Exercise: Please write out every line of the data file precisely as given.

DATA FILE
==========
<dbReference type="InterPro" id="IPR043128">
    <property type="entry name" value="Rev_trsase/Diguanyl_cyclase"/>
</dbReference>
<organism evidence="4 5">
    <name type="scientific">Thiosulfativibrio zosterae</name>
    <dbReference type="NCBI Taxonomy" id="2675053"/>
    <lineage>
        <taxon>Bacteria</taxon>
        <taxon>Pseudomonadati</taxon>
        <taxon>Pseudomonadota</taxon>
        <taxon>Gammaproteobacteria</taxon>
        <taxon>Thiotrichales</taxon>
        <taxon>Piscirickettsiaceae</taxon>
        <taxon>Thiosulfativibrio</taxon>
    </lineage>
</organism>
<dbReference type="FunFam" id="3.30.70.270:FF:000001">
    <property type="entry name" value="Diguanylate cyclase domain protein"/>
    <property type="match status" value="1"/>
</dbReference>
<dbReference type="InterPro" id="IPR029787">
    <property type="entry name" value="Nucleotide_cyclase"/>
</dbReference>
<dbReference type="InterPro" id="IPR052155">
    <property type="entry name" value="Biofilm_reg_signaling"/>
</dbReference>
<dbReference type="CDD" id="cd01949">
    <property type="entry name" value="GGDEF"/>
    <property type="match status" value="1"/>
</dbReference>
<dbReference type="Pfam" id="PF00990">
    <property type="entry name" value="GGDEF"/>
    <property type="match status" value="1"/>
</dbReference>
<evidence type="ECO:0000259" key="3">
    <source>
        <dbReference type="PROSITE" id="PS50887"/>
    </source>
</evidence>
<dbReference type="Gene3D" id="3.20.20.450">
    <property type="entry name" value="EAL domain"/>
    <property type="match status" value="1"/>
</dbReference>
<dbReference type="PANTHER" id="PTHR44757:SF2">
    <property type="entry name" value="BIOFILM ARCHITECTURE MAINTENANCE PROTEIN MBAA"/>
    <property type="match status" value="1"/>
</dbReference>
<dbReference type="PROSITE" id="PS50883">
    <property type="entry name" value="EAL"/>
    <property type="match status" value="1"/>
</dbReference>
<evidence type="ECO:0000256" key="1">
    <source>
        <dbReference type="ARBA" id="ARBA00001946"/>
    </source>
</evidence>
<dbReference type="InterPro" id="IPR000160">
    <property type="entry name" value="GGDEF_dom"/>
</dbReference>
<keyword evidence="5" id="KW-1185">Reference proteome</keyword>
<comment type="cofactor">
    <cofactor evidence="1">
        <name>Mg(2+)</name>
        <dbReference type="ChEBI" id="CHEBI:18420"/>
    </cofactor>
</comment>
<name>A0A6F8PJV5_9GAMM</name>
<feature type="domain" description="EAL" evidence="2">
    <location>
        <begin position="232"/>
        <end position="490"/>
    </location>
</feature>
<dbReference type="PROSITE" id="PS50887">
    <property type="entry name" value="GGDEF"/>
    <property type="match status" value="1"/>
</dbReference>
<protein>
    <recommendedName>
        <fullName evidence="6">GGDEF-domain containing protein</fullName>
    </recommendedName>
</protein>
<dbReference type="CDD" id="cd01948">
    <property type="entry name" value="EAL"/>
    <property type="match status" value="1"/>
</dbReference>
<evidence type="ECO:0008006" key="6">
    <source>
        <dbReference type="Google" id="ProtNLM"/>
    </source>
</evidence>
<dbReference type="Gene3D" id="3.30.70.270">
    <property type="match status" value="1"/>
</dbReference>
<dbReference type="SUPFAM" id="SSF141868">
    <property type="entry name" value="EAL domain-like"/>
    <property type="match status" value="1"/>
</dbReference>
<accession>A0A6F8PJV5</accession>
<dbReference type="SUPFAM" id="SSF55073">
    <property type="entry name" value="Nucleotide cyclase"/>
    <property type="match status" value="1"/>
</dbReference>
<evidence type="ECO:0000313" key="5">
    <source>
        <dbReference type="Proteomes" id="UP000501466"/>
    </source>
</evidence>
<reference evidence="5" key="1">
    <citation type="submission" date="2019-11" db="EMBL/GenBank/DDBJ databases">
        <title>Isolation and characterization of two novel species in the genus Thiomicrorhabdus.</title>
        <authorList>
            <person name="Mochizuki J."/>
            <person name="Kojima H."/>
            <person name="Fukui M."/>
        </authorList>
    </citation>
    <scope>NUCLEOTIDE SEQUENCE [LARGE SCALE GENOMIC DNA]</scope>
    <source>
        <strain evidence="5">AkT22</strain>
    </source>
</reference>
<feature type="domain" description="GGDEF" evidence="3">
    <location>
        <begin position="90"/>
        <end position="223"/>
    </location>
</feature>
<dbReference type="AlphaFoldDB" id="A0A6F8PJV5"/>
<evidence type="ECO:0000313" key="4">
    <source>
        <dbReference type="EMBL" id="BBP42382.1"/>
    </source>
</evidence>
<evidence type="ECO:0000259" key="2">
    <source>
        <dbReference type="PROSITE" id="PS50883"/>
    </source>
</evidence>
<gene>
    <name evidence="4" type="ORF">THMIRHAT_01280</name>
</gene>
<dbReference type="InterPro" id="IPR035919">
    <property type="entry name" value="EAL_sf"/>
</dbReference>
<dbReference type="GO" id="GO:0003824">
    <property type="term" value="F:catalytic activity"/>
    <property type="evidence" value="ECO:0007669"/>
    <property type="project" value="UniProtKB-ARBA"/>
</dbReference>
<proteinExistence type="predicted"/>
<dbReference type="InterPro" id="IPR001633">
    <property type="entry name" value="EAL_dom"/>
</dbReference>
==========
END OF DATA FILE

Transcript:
<dbReference type="InterPro" id="IPR043128">
    <property type="entry name" value="Rev_trsase/Diguanyl_cyclase"/>
</dbReference>
<organism evidence="4 5">
    <name type="scientific">Thiosulfativibrio zosterae</name>
    <dbReference type="NCBI Taxonomy" id="2675053"/>
    <lineage>
        <taxon>Bacteria</taxon>
        <taxon>Pseudomonadati</taxon>
        <taxon>Pseudomonadota</taxon>
        <taxon>Gammaproteobacteria</taxon>
        <taxon>Thiotrichales</taxon>
        <taxon>Piscirickettsiaceae</taxon>
        <taxon>Thiosulfativibrio</taxon>
    </lineage>
</organism>
<dbReference type="FunFam" id="3.30.70.270:FF:000001">
    <property type="entry name" value="Diguanylate cyclase domain protein"/>
    <property type="match status" value="1"/>
</dbReference>
<dbReference type="InterPro" id="IPR029787">
    <property type="entry name" value="Nucleotide_cyclase"/>
</dbReference>
<dbReference type="InterPro" id="IPR052155">
    <property type="entry name" value="Biofilm_reg_signaling"/>
</dbReference>
<dbReference type="CDD" id="cd01949">
    <property type="entry name" value="GGDEF"/>
    <property type="match status" value="1"/>
</dbReference>
<dbReference type="Pfam" id="PF00990">
    <property type="entry name" value="GGDEF"/>
    <property type="match status" value="1"/>
</dbReference>
<evidence type="ECO:0000259" key="3">
    <source>
        <dbReference type="PROSITE" id="PS50887"/>
    </source>
</evidence>
<dbReference type="Gene3D" id="3.20.20.450">
    <property type="entry name" value="EAL domain"/>
    <property type="match status" value="1"/>
</dbReference>
<dbReference type="PANTHER" id="PTHR44757:SF2">
    <property type="entry name" value="BIOFILM ARCHITECTURE MAINTENANCE PROTEIN MBAA"/>
    <property type="match status" value="1"/>
</dbReference>
<dbReference type="PROSITE" id="PS50883">
    <property type="entry name" value="EAL"/>
    <property type="match status" value="1"/>
</dbReference>
<evidence type="ECO:0000256" key="1">
    <source>
        <dbReference type="ARBA" id="ARBA00001946"/>
    </source>
</evidence>
<dbReference type="InterPro" id="IPR000160">
    <property type="entry name" value="GGDEF_dom"/>
</dbReference>
<keyword evidence="5" id="KW-1185">Reference proteome</keyword>
<comment type="cofactor">
    <cofactor evidence="1">
        <name>Mg(2+)</name>
        <dbReference type="ChEBI" id="CHEBI:18420"/>
    </cofactor>
</comment>
<name>A0A6F8PJV5_9GAMM</name>
<feature type="domain" description="EAL" evidence="2">
    <location>
        <begin position="232"/>
        <end position="490"/>
    </location>
</feature>
<dbReference type="PROSITE" id="PS50887">
    <property type="entry name" value="GGDEF"/>
    <property type="match status" value="1"/>
</dbReference>
<protein>
    <recommendedName>
        <fullName evidence="6">GGDEF-domain containing protein</fullName>
    </recommendedName>
</protein>
<dbReference type="CDD" id="cd01948">
    <property type="entry name" value="EAL"/>
    <property type="match status" value="1"/>
</dbReference>
<evidence type="ECO:0008006" key="6">
    <source>
        <dbReference type="Google" id="ProtNLM"/>
    </source>
</evidence>
<dbReference type="Gene3D" id="3.30.70.270">
    <property type="match status" value="1"/>
</dbReference>
<dbReference type="SUPFAM" id="SSF141868">
    <property type="entry name" value="EAL domain-like"/>
    <property type="match status" value="1"/>
</dbReference>
<accession>A0A6F8PJV5</accession>
<dbReference type="SUPFAM" id="SSF55073">
    <property type="entry name" value="Nucleotide cyclase"/>
    <property type="match status" value="1"/>
</dbReference>
<evidence type="ECO:0000313" key="5">
    <source>
        <dbReference type="Proteomes" id="UP000501466"/>
    </source>
</evidence>
<reference evidence="5" key="1">
    <citation type="submission" date="2019-11" db="EMBL/GenBank/DDBJ databases">
        <title>Isolation and characterization of two novel species in the genus Thiomicrorhabdus.</title>
        <authorList>
            <person name="Mochizuki J."/>
            <person name="Kojima H."/>
            <person name="Fukui M."/>
        </authorList>
    </citation>
    <scope>NUCLEOTIDE SEQUENCE [LARGE SCALE GENOMIC DNA]</scope>
    <source>
        <strain evidence="5">AkT22</strain>
    </source>
</reference>
<feature type="domain" description="GGDEF" evidence="3">
    <location>
        <begin position="90"/>
        <end position="223"/>
    </location>
</feature>
<dbReference type="AlphaFoldDB" id="A0A6F8PJV5"/>
<evidence type="ECO:0000313" key="4">
    <source>
        <dbReference type="EMBL" id="BBP42382.1"/>
    </source>
</evidence>
<evidence type="ECO:0000259" key="2">
    <source>
        <dbReference type="PROSITE" id="PS50883"/>
    </source>
</evidence>
<gene>
    <name evidence="4" type="ORF">THMIRHAT_01280</name>
</gene>
<dbReference type="InterPro" id="IPR035919">
    <property type="entry name" value="EAL_sf"/>
</dbReference>
<dbReference type="GO" id="GO:0003824">
    <property type="term" value="F:catalytic activity"/>
    <property type="evidence" value="ECO:0007669"/>
    <property type="project" value="UniProtKB-ARBA"/>
</dbReference>
<proteinExistence type="predicted"/>
<dbReference type="InterPro" id="IPR001633">
    <property type="entry name" value="EAL_dom"/>
</dbReference>